Tension increased after Parliament passed the Coercive Acts. They were in response to the Boston Tea Party and were used to punish Massachusetts as a warning to other colonies. The Port Act, which closed the Boston Port until the East India Company had been repaid for their destroyed tea. The Quartering Act, which forced colonist to house British soldiers if other suitable quarters were not available.
The British had many advantages during the war. Large, well-trained army and navy, and many Loyalist who supported them.
America’s advantages were that they were under the leadership of George Washington and they had the aid of France.
Britain almost defeated the Continental Army several times, but the battles at Trenton and Princeton, New Jersey restored patriotic hope. Another important battle was the battle of Saratoga, which stopped a British advance on Canada and led France to intervene on behalf of the rebels.
In 1781, an American and French force defeated the British at Yorktown, Virginia. This was the last major battle of the American Revolution.

By: Jyla Smith & Jewelle Horton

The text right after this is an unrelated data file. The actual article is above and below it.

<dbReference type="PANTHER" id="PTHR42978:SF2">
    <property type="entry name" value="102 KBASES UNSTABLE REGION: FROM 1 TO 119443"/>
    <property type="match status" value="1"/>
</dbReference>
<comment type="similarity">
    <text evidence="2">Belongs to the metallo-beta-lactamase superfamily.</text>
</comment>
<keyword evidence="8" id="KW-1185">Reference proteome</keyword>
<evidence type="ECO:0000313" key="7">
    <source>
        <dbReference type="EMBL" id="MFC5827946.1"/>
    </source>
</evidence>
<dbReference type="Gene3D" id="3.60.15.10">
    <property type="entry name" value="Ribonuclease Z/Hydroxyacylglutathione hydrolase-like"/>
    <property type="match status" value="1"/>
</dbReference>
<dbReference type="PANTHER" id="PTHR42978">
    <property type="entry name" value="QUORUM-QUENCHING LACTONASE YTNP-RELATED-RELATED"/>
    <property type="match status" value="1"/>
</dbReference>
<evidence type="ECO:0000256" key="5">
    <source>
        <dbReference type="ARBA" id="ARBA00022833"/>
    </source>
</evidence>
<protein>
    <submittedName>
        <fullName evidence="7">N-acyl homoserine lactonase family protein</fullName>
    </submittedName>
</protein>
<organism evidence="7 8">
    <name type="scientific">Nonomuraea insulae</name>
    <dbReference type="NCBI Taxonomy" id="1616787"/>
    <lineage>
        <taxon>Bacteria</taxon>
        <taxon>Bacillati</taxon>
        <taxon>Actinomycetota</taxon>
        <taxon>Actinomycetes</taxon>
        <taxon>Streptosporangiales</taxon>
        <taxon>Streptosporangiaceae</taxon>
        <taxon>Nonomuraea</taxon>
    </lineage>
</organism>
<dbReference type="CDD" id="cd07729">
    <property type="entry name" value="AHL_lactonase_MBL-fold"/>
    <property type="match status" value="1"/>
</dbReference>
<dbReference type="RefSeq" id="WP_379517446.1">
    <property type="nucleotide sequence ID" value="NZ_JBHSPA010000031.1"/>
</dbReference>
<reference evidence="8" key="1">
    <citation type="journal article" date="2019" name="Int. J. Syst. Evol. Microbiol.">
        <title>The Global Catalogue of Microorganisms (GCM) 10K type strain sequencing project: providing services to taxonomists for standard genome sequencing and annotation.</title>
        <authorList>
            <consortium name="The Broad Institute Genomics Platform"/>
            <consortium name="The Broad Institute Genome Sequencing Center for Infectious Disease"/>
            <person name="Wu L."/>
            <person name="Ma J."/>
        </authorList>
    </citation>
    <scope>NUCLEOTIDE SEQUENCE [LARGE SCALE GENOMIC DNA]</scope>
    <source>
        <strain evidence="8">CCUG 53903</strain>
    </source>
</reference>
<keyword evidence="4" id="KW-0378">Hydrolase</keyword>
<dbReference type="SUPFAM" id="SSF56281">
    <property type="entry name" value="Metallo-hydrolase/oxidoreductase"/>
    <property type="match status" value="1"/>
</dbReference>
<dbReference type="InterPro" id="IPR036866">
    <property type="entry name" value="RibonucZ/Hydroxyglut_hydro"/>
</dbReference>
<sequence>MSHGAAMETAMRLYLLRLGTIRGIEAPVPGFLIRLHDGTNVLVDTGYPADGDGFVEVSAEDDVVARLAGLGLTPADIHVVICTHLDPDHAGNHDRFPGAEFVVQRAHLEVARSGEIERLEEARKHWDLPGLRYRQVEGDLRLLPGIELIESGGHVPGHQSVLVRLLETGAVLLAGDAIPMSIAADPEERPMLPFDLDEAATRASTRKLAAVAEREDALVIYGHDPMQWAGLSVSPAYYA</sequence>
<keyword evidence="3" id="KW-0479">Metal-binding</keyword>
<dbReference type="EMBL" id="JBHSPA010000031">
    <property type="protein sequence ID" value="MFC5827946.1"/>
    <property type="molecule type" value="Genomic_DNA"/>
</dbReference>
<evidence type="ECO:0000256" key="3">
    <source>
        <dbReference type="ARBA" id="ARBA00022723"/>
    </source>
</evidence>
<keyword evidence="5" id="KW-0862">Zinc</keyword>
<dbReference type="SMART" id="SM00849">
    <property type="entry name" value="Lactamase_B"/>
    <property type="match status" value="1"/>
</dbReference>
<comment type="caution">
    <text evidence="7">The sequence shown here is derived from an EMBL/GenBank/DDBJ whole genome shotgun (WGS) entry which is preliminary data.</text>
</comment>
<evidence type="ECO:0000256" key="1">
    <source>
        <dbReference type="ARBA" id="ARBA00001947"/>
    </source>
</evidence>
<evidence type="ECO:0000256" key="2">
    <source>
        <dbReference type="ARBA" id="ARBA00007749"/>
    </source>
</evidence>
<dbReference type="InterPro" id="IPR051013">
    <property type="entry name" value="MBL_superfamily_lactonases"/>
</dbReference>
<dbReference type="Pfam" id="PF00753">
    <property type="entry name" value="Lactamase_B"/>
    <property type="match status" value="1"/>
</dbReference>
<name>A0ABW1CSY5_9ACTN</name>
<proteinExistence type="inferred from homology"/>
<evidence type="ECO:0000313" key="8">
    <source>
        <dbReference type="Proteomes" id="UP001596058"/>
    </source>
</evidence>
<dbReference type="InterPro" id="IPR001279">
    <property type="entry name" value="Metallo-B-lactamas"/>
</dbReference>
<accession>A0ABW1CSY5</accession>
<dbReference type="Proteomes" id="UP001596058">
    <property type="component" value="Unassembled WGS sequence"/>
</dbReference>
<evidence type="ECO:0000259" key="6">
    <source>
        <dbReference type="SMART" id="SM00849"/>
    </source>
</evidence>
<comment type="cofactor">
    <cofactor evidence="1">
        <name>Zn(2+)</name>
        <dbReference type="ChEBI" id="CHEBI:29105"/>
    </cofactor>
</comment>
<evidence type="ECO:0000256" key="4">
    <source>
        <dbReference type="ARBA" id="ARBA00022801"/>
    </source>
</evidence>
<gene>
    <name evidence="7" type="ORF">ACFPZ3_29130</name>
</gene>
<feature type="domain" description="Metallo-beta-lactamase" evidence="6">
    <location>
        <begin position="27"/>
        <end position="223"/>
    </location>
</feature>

Fremch Revolution 1787-1799
Restoration Period

King Charles II (The Exiled Stuart King) Was Restored to The English Throne

French Revolution began in 1789 and ended in the late 1790s with the ascent of Napoleon Bonaparte.
During this period, French citizens redesigned their country’s political landscape, uprooting centuries-old institutions ( such as absolute monarchy and the feudal system.)
Was Influenced By Enlightenment Ideals like the concepts of popular sovereignty and inalienable rights
Birth Of A Novel
Novelist became better known Than Poets, and prose forms of writing ,such as essays increased in popularity.
By the 1740's the Novel rose to dominate the literary martplace with writers such as Henry Fielding, Samuel Richardson and Lawrence Stern defining its form and its modes of representing the private lives of individuals
The Augustan Era
Popular writers of the Augustan Era were Swift, Defoe, Pope, Addison, and Steele.